San Gabriel Valley Tribune

San Gabriel Valley Tribune
Article Published: Tuesday, September 16, 2003


- Under Siege
- Cartels growing pot in forest
- Forest at crossoads over public use
- Lake not so crystal
- Fire threat still high, officials say
- Facing Extinction
- Masses and Messes
- A foul problem: garbage
- Groups spread blame for forest damage
- Forest dwellers have created their share of problems
- 'Static' budget hinders forest
- Bad roads hinder vistor, fire vehicle access
- Adventure Pass raises funds, eyebrows
- Saving the forest a tall task


Bad roads hinder visitor, fire vehicle access
Money restraints stall repairs

By Diana L. Roemer, Staff Writer

ANGELES NATIONAL FOREST -- Getting through the Angeles National Forest these days is nearly as difficult as when a dirt trail was the sole pathway during the 1800s.

That first road in the forest, a re-worked Indian trail up Little Santa Anita Canyon, was built by Benjamin Wilson, after whom Mount Wilson was named. It was roughly hewn, but at least it went through the middle.

Visitors today don't have it so lucky. You can't go to the top through the middle anymore, not since state Highway (39) was closed in 1978.

Rockslides, mudslides, shifting hills and lack of funds have kept 39 from re-opening.

Caltrans Environmental Planner Cleavon Govan said it would take "millions' of dollars to repair that road.

"You're talking big money to do that: You'd have to cut into slopes, make sure the slopes don't fall down, and then there's the environmental issues,' Govan said.

With the 39 in seemingly hopeless condition, people must drive up either side of the forest to get to ridges. Visitors must cruise up Angeles Crest (2) Highway from La Canada Flintridge on the west. From the east, they must travel on the Barstow (15) Freeway to Pearblossom State Highway (138).

Hwy 39
The Road is closed to vehicle traffic at the northern portion of Highway 39 where it meets Angeles Crest Highway (2) at Islip Saddle. Bill Hoghead with the San Gabriel Mountains Trailbuilders opens that gate with special permission from the Forest Service. (Photo by Dan Simpson)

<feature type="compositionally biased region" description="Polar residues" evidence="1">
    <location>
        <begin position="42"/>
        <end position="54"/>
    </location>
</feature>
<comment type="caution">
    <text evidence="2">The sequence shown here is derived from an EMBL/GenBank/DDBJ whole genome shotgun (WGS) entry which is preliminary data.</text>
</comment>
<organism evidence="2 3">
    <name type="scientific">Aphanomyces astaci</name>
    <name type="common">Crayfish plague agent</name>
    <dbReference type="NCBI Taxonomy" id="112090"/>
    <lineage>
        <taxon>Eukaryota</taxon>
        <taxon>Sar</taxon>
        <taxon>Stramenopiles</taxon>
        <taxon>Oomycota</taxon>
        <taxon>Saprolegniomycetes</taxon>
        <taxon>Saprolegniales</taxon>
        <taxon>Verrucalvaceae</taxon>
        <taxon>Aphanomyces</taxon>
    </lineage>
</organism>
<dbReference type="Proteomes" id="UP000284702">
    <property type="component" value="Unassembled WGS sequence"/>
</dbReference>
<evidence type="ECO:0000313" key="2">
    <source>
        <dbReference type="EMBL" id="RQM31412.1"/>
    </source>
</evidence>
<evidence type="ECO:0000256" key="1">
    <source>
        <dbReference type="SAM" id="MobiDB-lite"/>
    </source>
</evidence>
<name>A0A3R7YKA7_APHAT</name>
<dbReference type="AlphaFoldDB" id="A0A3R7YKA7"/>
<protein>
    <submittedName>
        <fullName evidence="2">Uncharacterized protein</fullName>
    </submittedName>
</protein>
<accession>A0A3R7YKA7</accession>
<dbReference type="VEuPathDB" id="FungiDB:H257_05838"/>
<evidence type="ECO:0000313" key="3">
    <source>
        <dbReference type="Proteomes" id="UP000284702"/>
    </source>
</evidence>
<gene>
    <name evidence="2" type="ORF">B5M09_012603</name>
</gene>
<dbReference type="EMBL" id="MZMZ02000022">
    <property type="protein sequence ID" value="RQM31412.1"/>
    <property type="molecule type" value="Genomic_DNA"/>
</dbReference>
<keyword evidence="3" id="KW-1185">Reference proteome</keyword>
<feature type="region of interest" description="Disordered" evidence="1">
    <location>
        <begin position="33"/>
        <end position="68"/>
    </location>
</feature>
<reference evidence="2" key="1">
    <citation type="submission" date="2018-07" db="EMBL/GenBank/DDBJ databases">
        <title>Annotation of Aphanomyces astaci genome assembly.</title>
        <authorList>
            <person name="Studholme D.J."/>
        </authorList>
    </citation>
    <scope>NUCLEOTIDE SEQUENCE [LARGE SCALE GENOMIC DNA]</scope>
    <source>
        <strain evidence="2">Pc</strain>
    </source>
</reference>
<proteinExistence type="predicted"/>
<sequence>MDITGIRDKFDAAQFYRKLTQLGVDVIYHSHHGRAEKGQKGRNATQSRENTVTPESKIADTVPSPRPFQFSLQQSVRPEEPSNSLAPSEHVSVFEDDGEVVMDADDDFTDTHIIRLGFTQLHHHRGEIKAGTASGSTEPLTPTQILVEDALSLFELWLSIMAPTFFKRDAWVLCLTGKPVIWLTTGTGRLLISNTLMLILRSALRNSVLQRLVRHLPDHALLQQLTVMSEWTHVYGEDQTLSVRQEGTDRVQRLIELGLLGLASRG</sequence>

Hwy 39
A collapsed portion of the closed section of Highway 39. (Photo by Dan Simpson)

Forest Engineer Sonja Bergdahl blames it on the mountains. "They move,' Bergdahl said.

But budgetary constraints provide a mountain of trouble, too. Caltrans was poised to reconnect the 39 to the 2 last year, but then the state budget crunch came, showing a multibillion-dollar deficit, said Caltrans spokesman Ron Kosinski.

"When a project had to go, it was that road,' Kosinski said.

Shoemaker Road, which branches northeast off the East Fork road, is a prime example of road projects being hamstrung by money tightening.

Shoemaker was planned as an escape route through the forest to the desert in the event of a nuclear holocaust, said Byron Kimball, fire captain of the East Fork Station.

The approximately two-mile paved road turns into a fire road, then stops at a river-rock wall.

Work started on it in the late 1950s, but halted in 1976 because of lack of funding and a blunder: the road would have cut right through Sheep Mountain Wilderness, Kimball said.

There are more than 1,000 miles of meandering dirt and pavement roads through the forest, some crumbling, some useless, others, such as in San Dimas Canyon, thrashed by Mother Nature.

Off-road enthusiasts use and often degrade the few that are open.

One such road, 3N17, between Mill Creek Summit and the Alder Saddle, is the subject of a lawsuit filed by a retired forest worker who says a sensitive plant species, the San Gabriel Paintbrush, is being decimated by off-road vehicles. He says the forest service is violating its own rules by allowing off-roaders on it.

-- Angeles National Forest, by Roy Murphy, and The San Gabriels, by John W. Robinson contributed to this story. Diana L. Roemer can be reached at (626) 962-8811, Ext. 2105, or by e-mail at

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